Afternoon Rooms is as Matt put it, ‘a homage to the beauty of an afternoon room’(1). It is  exceptionally lovely listening. I find my appreciation of it grows, enjoying how vastly different it can sound depending on my own mood. That’s the beauty of an instrumental piece…it can fluctuate for the listener without the weight of words restricting its breadth.

 I say ‘current favourites’ because they change regularly and the remaining songs Casa, Lucerne Legend, History of History and the closer Life in Reverse are equally rich. Lucerne Legend I’m presently imagining as an. unlikely western, a tragic love story, with a beautiful beginning culminating in a saloon bar gunfight – I don’t know why – that’s where the music took me, ok? (I can’t wait till Matt reads this and then explains to me how far off the mark I am!)

Matt Walker, Guitar Whisperer

What about Matt?

If you haven’t heard of Matt Walker before this…you need to remedy that immediately! For now though,  here’s the reader’s digest version…

Matt is one of the most respected musicians on the Australian scene. His work as a songwriter, guitarist, producer and composer is credited on many albums, films and documentary scores. Among his peers he enjoys the status of a true cult legend. 

He has toured with people such as Bob Dylan, Patti Smith, Jon Spencer Blues Explosion, Dirty Three, Nick Cave, Tony Joe White, Cat Power, The Black Keys and Joe Cocker. Matt has also written, recorded and performed with an eclectic bunch of outstanding artists including Mick Harvey, Archie Roach, Tex Perkins, Black Cab, Kim Salmon, Vika & Linda, Broderick Smith, Henry Wagons and … the list goes on.

Add to this a couple of ARIA nominations and an award to his name, courtesy of two of his albums with frequent collaborator Ash Davies. You get the picture.

Matt fronts Lost Ragas, who have received critical acclaim for their three albums, and my favourite Australian band, bar none. Do take time to listen to their work if you haven’t already. Tex Perkins is another frequent collaborator, in his many guises, including a little swampy blues duo he and Matt have going, The Man in Black shows, and the Fat Rubber Band, who incidentally have a new(ish) self titled debut album well worth checking out.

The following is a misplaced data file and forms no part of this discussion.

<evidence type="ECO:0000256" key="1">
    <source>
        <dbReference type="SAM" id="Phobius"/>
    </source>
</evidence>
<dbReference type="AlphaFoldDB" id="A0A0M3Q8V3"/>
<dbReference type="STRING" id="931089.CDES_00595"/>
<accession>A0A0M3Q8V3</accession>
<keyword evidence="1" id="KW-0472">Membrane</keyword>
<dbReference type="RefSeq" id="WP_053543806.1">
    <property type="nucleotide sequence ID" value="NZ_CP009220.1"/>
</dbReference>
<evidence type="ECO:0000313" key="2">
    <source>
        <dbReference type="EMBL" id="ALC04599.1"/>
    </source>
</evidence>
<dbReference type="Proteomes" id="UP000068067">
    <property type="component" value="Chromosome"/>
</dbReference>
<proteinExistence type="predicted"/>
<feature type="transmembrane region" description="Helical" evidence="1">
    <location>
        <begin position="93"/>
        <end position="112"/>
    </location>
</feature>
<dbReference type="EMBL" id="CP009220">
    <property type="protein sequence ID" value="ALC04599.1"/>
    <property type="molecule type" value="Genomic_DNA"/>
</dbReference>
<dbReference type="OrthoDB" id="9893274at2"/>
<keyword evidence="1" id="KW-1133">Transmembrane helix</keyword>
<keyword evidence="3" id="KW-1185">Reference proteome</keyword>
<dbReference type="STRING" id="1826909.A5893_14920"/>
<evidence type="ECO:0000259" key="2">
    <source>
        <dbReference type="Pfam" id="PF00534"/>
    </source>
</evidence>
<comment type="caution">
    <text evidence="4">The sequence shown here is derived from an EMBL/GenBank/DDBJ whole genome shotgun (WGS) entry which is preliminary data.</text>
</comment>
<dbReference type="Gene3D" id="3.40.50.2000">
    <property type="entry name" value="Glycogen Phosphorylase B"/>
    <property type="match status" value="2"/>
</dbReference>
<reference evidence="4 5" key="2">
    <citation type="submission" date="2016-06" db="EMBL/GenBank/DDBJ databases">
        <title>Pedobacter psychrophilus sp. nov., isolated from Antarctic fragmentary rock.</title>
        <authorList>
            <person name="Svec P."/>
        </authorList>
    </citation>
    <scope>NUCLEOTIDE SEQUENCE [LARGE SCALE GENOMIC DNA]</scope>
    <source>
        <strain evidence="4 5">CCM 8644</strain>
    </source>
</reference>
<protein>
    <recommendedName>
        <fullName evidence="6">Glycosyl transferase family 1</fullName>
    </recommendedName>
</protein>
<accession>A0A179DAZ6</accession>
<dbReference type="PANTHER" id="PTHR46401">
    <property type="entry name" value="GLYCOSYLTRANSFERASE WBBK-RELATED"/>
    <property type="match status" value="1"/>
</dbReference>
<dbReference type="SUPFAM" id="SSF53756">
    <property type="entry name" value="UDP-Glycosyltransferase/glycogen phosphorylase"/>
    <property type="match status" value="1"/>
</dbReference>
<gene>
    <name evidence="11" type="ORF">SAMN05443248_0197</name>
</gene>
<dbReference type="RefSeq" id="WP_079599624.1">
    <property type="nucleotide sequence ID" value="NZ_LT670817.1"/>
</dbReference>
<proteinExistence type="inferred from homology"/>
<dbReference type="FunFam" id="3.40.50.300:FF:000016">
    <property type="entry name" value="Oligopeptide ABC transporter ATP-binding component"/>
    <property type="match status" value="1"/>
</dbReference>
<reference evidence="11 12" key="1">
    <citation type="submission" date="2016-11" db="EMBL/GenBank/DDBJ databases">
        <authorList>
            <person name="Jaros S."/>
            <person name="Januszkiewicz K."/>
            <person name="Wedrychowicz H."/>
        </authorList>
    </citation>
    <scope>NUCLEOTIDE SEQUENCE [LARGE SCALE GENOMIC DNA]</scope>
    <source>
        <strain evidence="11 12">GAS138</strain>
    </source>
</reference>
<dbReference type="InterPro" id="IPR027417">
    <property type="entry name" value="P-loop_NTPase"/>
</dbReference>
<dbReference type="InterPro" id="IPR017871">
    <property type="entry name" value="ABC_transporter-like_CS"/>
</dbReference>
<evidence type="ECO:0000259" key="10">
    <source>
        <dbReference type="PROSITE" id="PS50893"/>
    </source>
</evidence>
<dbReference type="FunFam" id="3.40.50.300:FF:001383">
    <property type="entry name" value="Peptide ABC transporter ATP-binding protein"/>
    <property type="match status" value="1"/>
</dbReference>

Oh, and in his spare time…for the last several years he’s run his own recording studio and record label, producing albums for some of Australia’s rarest treasures and up and coming artists.

A final fun fact about Matt I was unaware of until now…he’s left handed. How could I not know this you ask? Well simply because, he plays guitar right handed, joining that rarified group of musicians like Hendrix and McCartney who play opposite to their natural hand . Being a fellow leftie, he only grows in my estimation with this knowledge, because of course…bloody creative geniuses we are!

The final word

Matt is holding the official album launch for ‘United States of Alpho’ at George Lane, St Kilda on 30 July along with a select run of shows (see below). Get along if you can to listen to some great sounds, and support one of Australia’s finest. If you’re somewhere else in the world…you can listen to the album (3) and find out more about Matt via  the various links below. A final word…yes you guessed, it…SUPPORT the artist, BUY the music. Enjoy folks!

Tour Schedule

Where you can find Matt Walker:

BandCamp (United States of Alpho exclusive)



Spotify (selected works)


(1) courtesy of Tripe R ‘Off The Record’ –  Matt Walker interview 2/7/22

(2) Ben Franz, among other credits is part of The Waifs touring and recording band

(3) United States of Alpho exclusive to BandCamp online, and also available online and instore at Readings Bookshop (Carlton) RockSteady Records and Greville Records

Photos by Peter Lamont

Lynette Bamford
the authorLynette Bamford
Australian based writer and blogger. Can usually be found out and about at local gigs or scribbling at my desk. I love finding and promoting emerging bands.